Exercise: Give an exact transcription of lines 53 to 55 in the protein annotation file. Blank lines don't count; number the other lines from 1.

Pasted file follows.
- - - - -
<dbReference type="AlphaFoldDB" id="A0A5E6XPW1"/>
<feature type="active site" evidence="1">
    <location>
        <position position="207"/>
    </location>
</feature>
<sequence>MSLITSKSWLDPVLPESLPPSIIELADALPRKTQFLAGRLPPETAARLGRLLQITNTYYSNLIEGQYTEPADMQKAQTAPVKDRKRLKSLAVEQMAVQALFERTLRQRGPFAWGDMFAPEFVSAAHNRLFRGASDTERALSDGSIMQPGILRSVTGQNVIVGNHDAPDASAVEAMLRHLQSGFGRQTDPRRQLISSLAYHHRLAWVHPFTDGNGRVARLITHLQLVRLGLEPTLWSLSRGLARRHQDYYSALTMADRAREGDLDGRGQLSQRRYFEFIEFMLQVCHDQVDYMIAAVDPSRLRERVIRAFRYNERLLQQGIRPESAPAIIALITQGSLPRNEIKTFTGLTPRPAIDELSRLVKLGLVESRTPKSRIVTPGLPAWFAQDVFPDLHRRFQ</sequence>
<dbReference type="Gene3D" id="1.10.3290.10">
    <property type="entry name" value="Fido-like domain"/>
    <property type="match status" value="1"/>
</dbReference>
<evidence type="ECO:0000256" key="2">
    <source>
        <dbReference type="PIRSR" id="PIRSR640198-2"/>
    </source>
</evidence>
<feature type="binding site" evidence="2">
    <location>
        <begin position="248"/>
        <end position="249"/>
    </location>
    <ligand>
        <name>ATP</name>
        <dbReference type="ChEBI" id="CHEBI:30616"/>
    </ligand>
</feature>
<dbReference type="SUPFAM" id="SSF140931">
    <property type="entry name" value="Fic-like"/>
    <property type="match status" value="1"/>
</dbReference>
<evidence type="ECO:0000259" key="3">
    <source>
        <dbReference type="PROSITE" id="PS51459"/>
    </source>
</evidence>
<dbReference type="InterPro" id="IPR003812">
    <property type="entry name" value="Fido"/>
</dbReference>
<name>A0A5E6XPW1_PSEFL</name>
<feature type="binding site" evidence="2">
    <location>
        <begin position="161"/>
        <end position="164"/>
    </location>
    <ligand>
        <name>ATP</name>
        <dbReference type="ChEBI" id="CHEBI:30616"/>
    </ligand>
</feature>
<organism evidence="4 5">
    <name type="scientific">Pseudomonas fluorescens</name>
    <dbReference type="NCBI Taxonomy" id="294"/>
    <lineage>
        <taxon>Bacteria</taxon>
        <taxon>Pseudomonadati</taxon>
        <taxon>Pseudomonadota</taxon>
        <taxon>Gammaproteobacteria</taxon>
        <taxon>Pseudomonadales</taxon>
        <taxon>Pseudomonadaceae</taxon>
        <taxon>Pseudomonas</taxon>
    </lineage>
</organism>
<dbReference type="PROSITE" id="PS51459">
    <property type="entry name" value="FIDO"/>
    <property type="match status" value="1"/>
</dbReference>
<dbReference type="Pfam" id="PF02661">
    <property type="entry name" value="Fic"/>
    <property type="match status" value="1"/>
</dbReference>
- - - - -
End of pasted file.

    <lineage>
        <taxon>Bacteria</taxon>
        <taxon>Pseudomonadati</taxon>